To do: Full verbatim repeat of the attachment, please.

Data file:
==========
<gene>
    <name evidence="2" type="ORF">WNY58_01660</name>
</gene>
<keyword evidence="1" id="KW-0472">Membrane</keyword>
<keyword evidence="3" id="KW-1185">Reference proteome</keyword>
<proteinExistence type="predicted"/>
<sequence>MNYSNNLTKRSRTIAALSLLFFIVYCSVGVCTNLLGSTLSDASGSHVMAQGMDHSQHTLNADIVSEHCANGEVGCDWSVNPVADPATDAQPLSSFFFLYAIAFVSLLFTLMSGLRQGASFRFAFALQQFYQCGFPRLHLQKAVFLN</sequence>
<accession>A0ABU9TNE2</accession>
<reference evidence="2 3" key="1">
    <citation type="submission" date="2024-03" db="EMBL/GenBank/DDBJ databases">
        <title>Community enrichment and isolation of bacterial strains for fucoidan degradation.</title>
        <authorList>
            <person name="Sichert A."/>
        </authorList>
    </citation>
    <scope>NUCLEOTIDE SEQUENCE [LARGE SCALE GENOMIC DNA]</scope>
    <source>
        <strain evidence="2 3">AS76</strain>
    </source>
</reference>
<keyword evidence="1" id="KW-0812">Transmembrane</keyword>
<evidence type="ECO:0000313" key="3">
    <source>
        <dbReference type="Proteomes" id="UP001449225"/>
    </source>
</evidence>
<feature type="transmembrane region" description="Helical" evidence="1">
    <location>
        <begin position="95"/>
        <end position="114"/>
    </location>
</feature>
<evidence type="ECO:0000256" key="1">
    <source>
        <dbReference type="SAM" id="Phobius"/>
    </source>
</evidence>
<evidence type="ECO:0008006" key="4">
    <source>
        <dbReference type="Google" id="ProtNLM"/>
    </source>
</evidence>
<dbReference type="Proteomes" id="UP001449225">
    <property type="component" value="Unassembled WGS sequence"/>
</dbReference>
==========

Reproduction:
<gene>
    <name evidence="2" type="ORF">WNY58_01660</name>
</gene>
<keyword evidence="1" id="KW-0472">Membrane</keyword>
<keyword evidence="3" id="KW-1185">Reference proteome</keyword>
<proteinExistence type="predicted"/>
<sequence>MNYSNNLTKRSRTIAALSLLFFIVYCSVGVCTNLLGSTLSDASGSHVMAQGMDHSQHTLNADIVSEHCANGEVGCDWSVNPVADPATDAQPLSSFFFLYAIAFVSLLFTLMSGLRQGASFRFAFALQQFYQCGFPRLHLQKAVFLN</sequence>
<accession>A0ABU9TNE2</accession>
<reference evidence="2 3" key="1">
    <citation type="submission" date="2024-03" db="EMBL/GenBank/DDBJ databases">
        <title>Community enrichment and isolation of bacterial strains for fucoidan degradation.</title>
        <authorList>
            <person name="Sichert A."/>
        </authorList>
    </citation>
    <scope>NUCLEOTIDE SEQUENCE [LARGE SCALE GENOMIC DNA]</scope>
    <source>
        <strain evidence="2 3">AS76</strain>
    </source>
</reference>
<keyword evidence="1" id="KW-0812">Transmembrane</keyword>
<evidence type="ECO:0000313" key="3">
    <source>
        <dbReference type="Proteomes" id="UP001449225"/>
    </source>
</evidence>
<feature type="transmembrane region" description="Helical" evidence="1">
    <location>
        <begin position="95"/>
        <end position="114"/>
    </location>
</feature>
<evidence type="ECO:0000256" key="1">
    <source>
        <dbReference type="SAM" id="Phobius"/>
    </source>
</evidence>
<evidence type="ECO:0008006" key="4">
    <source>
        <dbReference type="Google" id="ProtNLM"/>
    </source>
</evidence>
<dbReference type="Proteomes" id="UP001449225">
    <property type="component" value="Unassembled WGS sequence"/>
</dbReference>